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Microsoft green-lights Cortana on rivals iOS and Android

Gregg Keizer | May 27, 2015
Strategy is mixture of pragmatism and promotion, says analyst.

windows phone 81 cortana main screen nokia lumia icon april 2014

Microsoft today made official what had been rumored two months ago: It will release Android and iOS mobile apps that feature Cortana, the Redmond, Wash. company's intelligent assistant.

"It all starts with the big picture," Patrick Moorhead, principal analyst at Moor Insights & Strategy, argued in a Tuesday interview. "Microsoft wants to provide a connected experience with all a customer's devices. Windows is nowhere in phone, nowhere in tablets, so they have to provide an experience that [crosses] these platform lines."

The Android app will debut next month, and the iOS version later this year, Joe Belfiore, who leads Windows design at Microsoft, said in a blog post.

Rumors circulated in March that Microsoft would soon issue Cortana apps for Android and iOS, talk sparked by a Reuters report that cited unnamed sources.

"The Cortana app can do most of the things Cortana does on your PC or on a Windows phone," said Belfiore [emphasis added]. Those things Cortana will do on rival platforms include reminder notifications, notebook syncing and flight tracking. The apps will not feature Cortana's voice-activated functionality, as in, "Hey, Cortana."

Belfiore blamed Google and Apple for the limitations. "Some features require access to the system that aren't currently possible with iOS or Android," he said. He might as well have said "never will be possible," at least with iOS: By past practice, Apple will not let third-party apps replicate the capabilities within its own Siri assistant, for example.

"This is a mixture of pragmatism and promotion," said Ross Rubin, principal analyst at Reticle Research. "For Windows users, who are the overwhelming majority of desktop users, this extends features in Windows 10 and makes those available even if they're not Windows Phone users."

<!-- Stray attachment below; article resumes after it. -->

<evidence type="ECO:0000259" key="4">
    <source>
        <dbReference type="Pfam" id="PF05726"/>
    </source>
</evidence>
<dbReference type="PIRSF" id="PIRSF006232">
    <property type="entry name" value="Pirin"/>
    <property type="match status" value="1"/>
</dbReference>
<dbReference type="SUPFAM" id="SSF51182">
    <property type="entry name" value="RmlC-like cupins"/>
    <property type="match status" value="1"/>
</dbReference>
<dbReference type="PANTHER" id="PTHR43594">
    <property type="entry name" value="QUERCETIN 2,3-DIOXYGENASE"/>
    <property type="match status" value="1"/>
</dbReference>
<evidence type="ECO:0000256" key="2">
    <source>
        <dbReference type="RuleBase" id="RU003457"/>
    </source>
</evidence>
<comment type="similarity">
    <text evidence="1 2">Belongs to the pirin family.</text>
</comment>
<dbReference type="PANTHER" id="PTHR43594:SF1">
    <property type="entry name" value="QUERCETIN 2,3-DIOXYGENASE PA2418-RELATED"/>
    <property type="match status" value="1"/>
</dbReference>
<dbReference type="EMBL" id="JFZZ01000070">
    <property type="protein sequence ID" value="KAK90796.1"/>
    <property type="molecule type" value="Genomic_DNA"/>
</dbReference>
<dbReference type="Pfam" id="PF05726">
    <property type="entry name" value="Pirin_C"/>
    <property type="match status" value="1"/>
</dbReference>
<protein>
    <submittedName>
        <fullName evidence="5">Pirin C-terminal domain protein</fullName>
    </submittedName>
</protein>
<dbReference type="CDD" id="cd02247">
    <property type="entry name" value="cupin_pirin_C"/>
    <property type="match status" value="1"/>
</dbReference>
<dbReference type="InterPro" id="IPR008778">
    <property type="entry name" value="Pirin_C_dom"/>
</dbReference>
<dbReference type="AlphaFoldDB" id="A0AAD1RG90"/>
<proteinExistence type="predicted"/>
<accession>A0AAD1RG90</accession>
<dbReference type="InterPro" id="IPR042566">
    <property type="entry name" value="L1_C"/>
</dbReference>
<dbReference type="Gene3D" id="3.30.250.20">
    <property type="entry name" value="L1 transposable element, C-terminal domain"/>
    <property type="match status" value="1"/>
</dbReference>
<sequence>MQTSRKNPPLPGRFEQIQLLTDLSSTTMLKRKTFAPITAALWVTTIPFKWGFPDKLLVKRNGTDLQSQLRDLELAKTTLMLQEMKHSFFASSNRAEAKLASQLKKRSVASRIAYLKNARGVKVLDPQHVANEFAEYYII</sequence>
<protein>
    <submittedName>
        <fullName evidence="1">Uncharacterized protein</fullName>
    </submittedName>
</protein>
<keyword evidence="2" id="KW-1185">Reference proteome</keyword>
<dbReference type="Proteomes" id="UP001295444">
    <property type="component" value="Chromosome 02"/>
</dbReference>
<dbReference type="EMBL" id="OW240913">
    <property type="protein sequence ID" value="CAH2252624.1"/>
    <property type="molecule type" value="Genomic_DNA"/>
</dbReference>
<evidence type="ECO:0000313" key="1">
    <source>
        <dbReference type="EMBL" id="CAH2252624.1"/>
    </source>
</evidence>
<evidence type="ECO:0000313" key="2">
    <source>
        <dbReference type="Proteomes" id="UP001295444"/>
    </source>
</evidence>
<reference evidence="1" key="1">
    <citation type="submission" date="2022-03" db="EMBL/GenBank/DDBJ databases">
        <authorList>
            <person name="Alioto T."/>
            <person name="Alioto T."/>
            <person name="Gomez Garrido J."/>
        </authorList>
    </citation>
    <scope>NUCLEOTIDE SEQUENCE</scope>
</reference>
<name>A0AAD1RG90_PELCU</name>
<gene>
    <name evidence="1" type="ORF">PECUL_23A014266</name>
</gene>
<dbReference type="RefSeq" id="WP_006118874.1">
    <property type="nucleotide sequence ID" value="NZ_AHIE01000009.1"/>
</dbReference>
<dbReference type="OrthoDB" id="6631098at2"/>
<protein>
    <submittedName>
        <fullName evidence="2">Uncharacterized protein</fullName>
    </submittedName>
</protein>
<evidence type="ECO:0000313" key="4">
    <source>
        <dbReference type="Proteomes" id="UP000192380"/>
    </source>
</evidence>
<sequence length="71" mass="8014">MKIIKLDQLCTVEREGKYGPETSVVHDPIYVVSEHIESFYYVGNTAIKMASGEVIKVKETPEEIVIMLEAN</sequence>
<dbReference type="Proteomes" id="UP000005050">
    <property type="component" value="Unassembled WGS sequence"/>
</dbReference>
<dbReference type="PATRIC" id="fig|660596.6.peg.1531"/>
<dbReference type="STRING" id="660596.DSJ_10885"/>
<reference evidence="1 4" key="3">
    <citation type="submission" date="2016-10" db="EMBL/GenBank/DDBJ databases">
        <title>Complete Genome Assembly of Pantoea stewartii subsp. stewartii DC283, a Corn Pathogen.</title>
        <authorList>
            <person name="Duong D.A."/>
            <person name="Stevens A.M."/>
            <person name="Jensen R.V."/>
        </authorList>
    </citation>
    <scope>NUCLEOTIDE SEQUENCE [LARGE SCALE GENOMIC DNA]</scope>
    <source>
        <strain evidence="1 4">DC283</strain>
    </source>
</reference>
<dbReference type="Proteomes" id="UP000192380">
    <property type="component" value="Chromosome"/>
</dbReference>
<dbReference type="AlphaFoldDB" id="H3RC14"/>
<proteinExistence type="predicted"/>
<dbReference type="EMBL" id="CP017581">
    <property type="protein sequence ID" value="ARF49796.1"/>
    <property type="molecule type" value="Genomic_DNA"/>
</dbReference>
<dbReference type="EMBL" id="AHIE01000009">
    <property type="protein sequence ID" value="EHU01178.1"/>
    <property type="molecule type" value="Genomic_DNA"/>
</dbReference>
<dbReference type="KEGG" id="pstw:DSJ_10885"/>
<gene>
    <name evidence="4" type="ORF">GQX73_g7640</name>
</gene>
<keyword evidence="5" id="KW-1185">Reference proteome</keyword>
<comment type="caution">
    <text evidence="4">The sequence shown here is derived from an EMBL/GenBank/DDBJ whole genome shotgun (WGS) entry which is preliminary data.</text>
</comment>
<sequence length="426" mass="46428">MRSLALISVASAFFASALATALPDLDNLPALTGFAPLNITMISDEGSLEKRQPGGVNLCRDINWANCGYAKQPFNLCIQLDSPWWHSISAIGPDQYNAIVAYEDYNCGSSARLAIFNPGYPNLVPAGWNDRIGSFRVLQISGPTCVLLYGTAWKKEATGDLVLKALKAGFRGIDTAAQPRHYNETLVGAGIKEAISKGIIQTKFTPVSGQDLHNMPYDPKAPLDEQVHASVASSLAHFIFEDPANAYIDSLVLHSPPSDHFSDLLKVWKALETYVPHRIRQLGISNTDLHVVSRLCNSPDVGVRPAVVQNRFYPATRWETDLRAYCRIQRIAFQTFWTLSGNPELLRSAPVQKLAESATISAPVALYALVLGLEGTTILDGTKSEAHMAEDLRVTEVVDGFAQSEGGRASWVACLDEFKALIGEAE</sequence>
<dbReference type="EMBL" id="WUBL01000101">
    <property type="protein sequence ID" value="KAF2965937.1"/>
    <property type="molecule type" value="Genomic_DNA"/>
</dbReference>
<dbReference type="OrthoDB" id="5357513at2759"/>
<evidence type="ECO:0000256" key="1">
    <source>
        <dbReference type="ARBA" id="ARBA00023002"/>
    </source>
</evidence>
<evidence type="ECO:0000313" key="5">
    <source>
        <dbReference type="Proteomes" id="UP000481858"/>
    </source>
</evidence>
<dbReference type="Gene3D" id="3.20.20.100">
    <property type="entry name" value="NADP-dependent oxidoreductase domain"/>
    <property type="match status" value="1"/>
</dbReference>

By offering Cortana, even in a stripped-functionality form, and native Android and iOS apps for other services, Microsoft is executing on its stated "cloud-first, mobile-first" strategy. Along with other major moves -- the March 2014 release of Office on iPad was only the first -- Microsoft has showed it's serious. Cortana has been a prime differentiator of Windows on mobile, the crown jewel, and porting part of it to competitive platforms again illustrates the break by CEO Satya Nadella with the Gates-Ballmer eras.

"The reality is that Cortana can have a very limited impact as long as it happens on just Windows Phone," said Jan Dawson, chief analyst with Jackdaw Research. "You can really only do that if it's part of mobile, and Android and iOS are the ones people use."

Also today, Belfiore revealed that Windows 10 for desktops will come with a "Phone Companion" app that will promote not only Cortana, but other Microsoft services -- and their necessary Android and iOS apps.


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